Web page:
Daily Worship

Gardening Together

Jo Black June 22, 2024 4 3
Image credit: Unsplash
Listen to this daily worship

Isaiah 58: 6-12 (NIVUK)

6 ‘Is not this the kind of fasting I have chosen:
to loose the chains of injustice
    and untie the cords of the yoke,
to set the oppressed free
    and break every yoke?
7 Is it not to share your food with the hungry
    and to provide the poor wanderer with shelter –
when you see the naked, to clothe them,
    and not to turn away from your own flesh and blood?
8 Then your light will break forth like the dawn,
    and your healing will quickly appear;
then your righteousness will go before you,
    and the glory of the Lord will be your rear guard.
9 Then you will call, and the Lord will answer;
    you will cry for help, and he will say: here am I.

‘If you do away with the yoke of oppression,
    with the pointing finger and malicious talk,
10 and if you spend yourselves on behalf of the hungry
    and satisfy the needs of the oppressed,
then your light will rise in the darkness,
    and your night will become like the noonday.
11 The Lord will guide you always;
    he will satisfy your needs in a sun-scorched land
    and will strengthen your frame.
You will be like a well-watered garden,
    like a spring whose waters never fail.
12 Your people will rebuild the ancient ruins
    and will raise up the age-old foundations;
you will be called Repairer of Broken Walls,
    Restorer of Streets with Dwellings.

We do love an extended metaphor at Sanctuary First – but when it comes to mobilising ourselves to be missional, what does it look like for us to be a “well-watered garden” (see verse 11)? It’s not a case of simply hydrating well and donning floral fabrics!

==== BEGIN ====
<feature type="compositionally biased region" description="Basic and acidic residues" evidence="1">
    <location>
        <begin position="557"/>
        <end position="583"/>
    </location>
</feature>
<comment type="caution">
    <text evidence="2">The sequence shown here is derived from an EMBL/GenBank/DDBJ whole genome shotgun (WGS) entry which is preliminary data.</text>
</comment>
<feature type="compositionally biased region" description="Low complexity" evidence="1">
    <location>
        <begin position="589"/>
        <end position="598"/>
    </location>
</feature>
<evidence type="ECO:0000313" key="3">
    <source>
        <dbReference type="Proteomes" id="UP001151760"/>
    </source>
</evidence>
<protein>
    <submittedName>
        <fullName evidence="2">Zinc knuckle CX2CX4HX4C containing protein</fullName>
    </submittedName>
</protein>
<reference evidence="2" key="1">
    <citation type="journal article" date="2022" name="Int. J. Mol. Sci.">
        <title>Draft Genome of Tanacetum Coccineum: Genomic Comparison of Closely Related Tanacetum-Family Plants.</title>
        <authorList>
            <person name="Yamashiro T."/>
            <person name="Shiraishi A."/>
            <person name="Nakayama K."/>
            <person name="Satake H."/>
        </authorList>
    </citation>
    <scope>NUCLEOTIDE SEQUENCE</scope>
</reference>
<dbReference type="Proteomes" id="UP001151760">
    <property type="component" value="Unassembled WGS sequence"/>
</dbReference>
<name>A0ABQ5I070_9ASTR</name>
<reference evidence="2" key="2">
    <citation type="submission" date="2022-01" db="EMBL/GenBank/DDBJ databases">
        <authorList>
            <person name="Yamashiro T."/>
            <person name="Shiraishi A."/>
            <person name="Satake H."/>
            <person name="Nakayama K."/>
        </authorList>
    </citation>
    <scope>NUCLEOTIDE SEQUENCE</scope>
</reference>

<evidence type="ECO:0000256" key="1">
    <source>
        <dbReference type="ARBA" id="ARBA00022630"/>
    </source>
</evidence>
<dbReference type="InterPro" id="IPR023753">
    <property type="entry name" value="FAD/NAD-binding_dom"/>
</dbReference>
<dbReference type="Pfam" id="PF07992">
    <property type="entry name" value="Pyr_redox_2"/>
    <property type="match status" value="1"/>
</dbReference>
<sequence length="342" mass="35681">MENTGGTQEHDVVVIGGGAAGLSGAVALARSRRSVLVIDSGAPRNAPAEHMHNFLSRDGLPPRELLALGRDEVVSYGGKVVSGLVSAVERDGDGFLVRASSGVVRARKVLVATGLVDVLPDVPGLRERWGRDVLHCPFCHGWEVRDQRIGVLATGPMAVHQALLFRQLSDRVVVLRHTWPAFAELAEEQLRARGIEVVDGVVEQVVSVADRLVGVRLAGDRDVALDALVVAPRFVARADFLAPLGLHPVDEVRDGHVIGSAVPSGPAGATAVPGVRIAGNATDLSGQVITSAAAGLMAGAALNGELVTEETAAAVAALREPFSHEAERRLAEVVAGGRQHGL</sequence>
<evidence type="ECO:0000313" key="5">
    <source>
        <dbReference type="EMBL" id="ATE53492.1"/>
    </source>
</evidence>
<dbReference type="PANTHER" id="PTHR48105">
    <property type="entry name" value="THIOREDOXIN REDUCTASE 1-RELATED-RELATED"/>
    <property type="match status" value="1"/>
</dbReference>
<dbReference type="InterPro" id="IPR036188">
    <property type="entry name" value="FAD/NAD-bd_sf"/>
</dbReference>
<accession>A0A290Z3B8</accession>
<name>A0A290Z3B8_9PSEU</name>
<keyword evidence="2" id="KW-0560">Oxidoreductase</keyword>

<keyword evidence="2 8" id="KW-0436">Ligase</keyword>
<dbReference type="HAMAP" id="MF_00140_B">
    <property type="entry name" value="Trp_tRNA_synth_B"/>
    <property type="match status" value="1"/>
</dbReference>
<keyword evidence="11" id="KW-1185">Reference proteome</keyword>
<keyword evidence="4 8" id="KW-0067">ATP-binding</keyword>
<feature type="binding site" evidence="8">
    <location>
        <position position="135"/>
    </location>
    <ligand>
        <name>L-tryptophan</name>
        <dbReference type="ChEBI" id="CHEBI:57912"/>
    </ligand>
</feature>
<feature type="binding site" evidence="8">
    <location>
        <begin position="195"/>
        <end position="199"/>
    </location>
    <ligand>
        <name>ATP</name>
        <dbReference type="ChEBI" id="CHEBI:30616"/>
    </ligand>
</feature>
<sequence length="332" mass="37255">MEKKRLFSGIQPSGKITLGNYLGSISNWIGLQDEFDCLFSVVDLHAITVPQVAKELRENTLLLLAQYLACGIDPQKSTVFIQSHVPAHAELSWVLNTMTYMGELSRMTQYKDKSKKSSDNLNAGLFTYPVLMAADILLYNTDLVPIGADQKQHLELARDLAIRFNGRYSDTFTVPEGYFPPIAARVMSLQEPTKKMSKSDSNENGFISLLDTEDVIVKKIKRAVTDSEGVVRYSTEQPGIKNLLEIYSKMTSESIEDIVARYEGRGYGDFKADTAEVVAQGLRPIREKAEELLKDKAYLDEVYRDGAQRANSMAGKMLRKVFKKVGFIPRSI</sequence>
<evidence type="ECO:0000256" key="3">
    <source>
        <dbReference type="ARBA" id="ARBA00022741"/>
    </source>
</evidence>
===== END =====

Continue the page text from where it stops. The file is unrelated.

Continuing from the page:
The image of a garden, Eden, first appears in scripture in Genesis 2:8 – a place where God and His creation are living in perfect relationship and harmony. Yet this is certainly not our own experience of living in this fractious world. Isaiah 58 offers us the Father’s cry against the injustice He sees, even from people who would posture themselves as His. He is not looking for religious rituals, but for Kingdom living that brings life.

When we sow justice, care, generosity and selflessness, the light that brings forth life will shine.

When we dig out oppression, poverty, and the systems that keep people trapped in hopelessness — we irrigate channels for His thirst-quenching water to flow.

When we create safe spaces for others to flourish, we will find ourselves sheltered by Him.

What has been torn down in the name of self-gain at all costs, can be repaired and restored in His name.

And what is so wonderful about this passage is it reminds us that just as the Bible begins in a garden in Genesis, it will also end in a garden city in Revelation – a renewed reality of relationship with the Father in a beautiful new creation full of all He intended and that our hearts yearn for.




Father God

We long to claim that promise of a garden.

Help us to till the earth where You have placed us.

Give us eyes to see the needs around us,

Hearts to long for repair and restoration

And willing hands and feet to take on the work that is needed.

Thank You that You do not leave us to toil alone.

In the most desolate of places,

You fill us with Your Spirit to bring Your life